India and US tech deal will combat China’s threat
Washington and New Delhi aim to deepen cooperation in quantum computing, AI and semiconductors
A technology and defense initiative by India and the United States aims at countering China and reducing New Delhi’s dependence on Russian weapons. Analysts say it also marks a significant push in tightening the US and India’s strategic partnership.
Both countries will deepen cooperation in areas like quantum computing, artificial intelligence, 5G wireless networks, and semiconductors – areas in which China has acquired a dominant position.
“This convergence comes at a time when technology is becoming a determinant in US-China relations. In some ways, the geopolitics of technology is shaping the global balance of power,” Harsh Pant, the vice-president of studies and foreign policy at the Observer Research Foundation in New Delhi, said.
“This also represents America placing a huge bet on India’s emergence as a major player in the Indo-Pacific,” Pant added.
Senior officials from both countries met in Washington earlier this month for the US-India Initiative on Critical and Emerging Technologies. The blueprint was announced by US President Joe Biden and Indian Prime Minister Narendra Modi last May on the sidelines of a Quad summit in Tokyo.
Jake Sullivan, the US national security adviser, told reporters that the goal is for technological partnerships to be “the next big milestone” in the New Delhi-Washington relationship.
Concerned about America’s reliance on China for critical components such as semiconductors, Washington has taken steps to halt the sale of advanced semiconductor technology to Beijing. It also wants to shift the manufacture of such components to friendly countries.
India, whose relations with China have plummeted since a deadly clash along their Himalayan border three years ago, is also aiming to boost local manufacturing in crucial sectors such as semiconductors which are at the heart of modern electronic devices.
“Geopolitics is a big driver of this new initiative,” Michael Kugelman, the director of the South Asia Institute at the Wilson Center, said, adding that the agreement reflects how far the India-US relationship has come over the last few decades.
“In recent years they’ve built enough trust to be talking about technology transfers and intelligence-sharing – something that Washington tends to do only with its closest strategic partners,” Kugelman pointed out.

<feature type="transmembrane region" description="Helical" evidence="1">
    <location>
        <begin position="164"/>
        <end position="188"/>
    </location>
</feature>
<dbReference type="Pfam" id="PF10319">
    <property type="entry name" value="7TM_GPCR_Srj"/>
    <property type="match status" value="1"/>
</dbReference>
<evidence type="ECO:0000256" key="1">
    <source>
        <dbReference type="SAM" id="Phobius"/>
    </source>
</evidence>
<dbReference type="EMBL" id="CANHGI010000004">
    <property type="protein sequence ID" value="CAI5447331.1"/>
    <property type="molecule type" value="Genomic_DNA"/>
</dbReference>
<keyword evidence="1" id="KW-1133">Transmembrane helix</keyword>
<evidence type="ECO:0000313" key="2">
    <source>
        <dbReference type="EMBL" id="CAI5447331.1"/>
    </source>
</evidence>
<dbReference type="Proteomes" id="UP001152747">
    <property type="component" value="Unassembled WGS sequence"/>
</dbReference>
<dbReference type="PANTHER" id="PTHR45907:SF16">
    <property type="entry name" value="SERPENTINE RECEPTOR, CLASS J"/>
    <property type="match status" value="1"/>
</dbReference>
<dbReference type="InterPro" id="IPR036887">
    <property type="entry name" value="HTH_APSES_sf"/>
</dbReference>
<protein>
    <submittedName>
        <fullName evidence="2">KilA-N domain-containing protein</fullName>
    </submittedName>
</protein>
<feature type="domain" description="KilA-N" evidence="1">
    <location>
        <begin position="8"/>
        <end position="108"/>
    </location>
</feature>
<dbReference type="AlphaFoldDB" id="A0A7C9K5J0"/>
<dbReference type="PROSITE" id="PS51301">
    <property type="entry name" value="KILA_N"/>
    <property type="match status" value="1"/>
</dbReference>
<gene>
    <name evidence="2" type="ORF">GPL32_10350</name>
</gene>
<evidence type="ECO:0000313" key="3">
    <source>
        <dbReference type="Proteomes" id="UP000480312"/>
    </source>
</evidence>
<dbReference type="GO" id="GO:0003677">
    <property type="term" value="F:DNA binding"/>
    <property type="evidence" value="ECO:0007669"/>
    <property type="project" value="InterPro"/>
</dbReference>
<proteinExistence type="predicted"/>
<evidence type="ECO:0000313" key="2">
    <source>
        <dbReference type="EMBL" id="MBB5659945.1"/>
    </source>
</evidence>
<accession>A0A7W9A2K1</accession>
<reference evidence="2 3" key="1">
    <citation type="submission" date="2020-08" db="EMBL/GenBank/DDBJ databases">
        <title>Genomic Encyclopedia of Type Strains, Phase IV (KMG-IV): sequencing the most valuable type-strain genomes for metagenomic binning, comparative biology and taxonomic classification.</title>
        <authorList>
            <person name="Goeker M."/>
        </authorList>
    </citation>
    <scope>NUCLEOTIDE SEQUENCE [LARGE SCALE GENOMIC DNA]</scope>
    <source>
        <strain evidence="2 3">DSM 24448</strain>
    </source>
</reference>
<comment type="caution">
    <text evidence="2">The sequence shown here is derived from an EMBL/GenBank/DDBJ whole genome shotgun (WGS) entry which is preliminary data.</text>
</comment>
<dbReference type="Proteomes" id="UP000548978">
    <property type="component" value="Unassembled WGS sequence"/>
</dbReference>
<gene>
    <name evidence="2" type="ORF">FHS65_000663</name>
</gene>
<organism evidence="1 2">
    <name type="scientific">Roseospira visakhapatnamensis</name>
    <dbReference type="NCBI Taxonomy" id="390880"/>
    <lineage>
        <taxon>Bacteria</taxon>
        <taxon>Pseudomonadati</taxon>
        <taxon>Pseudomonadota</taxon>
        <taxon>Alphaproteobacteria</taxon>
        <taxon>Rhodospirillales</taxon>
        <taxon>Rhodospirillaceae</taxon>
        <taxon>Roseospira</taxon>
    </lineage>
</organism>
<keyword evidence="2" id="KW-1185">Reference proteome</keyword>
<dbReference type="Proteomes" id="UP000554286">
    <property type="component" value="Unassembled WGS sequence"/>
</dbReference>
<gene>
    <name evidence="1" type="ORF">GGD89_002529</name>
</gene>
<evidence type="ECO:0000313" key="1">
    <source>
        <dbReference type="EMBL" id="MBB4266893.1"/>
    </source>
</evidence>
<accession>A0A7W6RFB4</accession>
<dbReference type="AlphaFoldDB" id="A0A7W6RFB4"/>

The agreement also aims to facilitate the joint development of defense technologies and weapons production in India.
New Delhi wants to coproduce weapons in India with foreign defense manufacturers rather than purchase them outright. But US restrictions on transferring technology have stalled such efforts with American companies.
The initial focus will be on jet engines, artillery systems, and armored infantry vehicles.
During the meeting in Washington earlier this month, American officials said that the government would look into expediting a review of an application by US manufacturer General Electric to jointly build jet engines in India.
“The more India and the US will work on cutting-edge technologies, the less relevant Russia will become to India’s strategic calculations,” Pant said.
New Delhi’s partnership with Washington has been spurred by India’s growing worries about China as troops from both countries face off along their disputed Himalayan border for a third winter.
Still, India did not join in Western sanctions against Russia or outright condemn Putin’s invasion of Ukraine, raising questions about the divergent position it took from the US.
Analysts in India pointed out that besides its longstanding policy of strategic autonomy, New Delhi’s choices were also constrained by its heavy dependence on Russia for weapons.
Although the country has diversified its defense purchases in recent years, more than two-thirds of its military equipment is of Russian origin and critical to its security needs amid its standoff with China.
“Washington’s current policy is to play a long game and to try to persuade New Delhi that over the longer term, Moscow will be too cash-strapped and sanctioned to provide military supplies to India,” Kugelman said.
“And that the US will position itself to provide India with the types of military equipment that New Delhi has long secured from Russia,” he added.
Yet translating the potential of the defense and technology agreements on the ground remains to be tested because much will depend on how private companies in both countries move to firm up partnerships.
While India has a highly skilled workforce, American companies have long complained of Indian regulations that have been an obstacle to manufacturing in the country.
In response, New Delhi cites strict US regulations on technology transfers as hampering those efforts.
But the agreement is seen as a positive signal of the two countries overcoming long-standing issues of trust.
“Despite India’s stand on Ukraine, despite other problems, these have become marginal to the larger strategic vision that the two nations have. It is now guided by the Indo-Pacific, where they are increasingly on the same side,” Pant said.
This article is republished courtesy of Voice of America. Read the original article here.
The views and opinions expressed in this article are those of the author and do not necessarily reflect the official policy of China Factor.